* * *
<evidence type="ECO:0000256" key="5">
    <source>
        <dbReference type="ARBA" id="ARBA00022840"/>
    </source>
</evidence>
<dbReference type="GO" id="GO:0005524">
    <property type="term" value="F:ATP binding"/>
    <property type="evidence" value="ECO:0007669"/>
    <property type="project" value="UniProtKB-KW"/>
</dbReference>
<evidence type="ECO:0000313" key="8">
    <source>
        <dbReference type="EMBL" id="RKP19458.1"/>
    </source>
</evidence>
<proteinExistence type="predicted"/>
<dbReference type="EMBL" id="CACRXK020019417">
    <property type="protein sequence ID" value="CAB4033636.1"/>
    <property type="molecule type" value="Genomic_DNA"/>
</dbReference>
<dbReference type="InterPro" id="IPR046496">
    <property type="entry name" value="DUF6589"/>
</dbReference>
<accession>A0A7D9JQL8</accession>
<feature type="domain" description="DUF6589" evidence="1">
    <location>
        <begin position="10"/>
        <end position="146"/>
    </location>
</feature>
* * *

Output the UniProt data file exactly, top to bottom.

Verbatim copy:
<evidence type="ECO:0000256" key="5">
    <source>
        <dbReference type="ARBA" id="ARBA00022840"/>
    </source>
</evidence>
<dbReference type="GO" id="GO:0005524">
    <property type="term" value="F:ATP binding"/>
    <property type="evidence" value="ECO:0007669"/>
    <property type="project" value="UniProtKB-KW"/>
</dbReference>
<evidence type="ECO:0000313" key="8">
    <source>
        <dbReference type="EMBL" id="RKP19458.1"/>
    </source>
</evidence>
<proteinExistence type="predicted"/>
<dbReference type="EMBL" id="CACRXK020019417">
    <property type="protein sequence ID" value="CAB4033636.1"/>
    <property type="molecule type" value="Genomic_DNA"/>
</dbReference>
<dbReference type="InterPro" id="IPR046496">
    <property type="entry name" value="DUF6589"/>
</dbReference>
<accession>A0A7D9JQL8</accession>
<feature type="domain" description="DUF6589" evidence="1">
    <location>
        <begin position="10"/>
        <end position="146"/>
    </location>
</feature>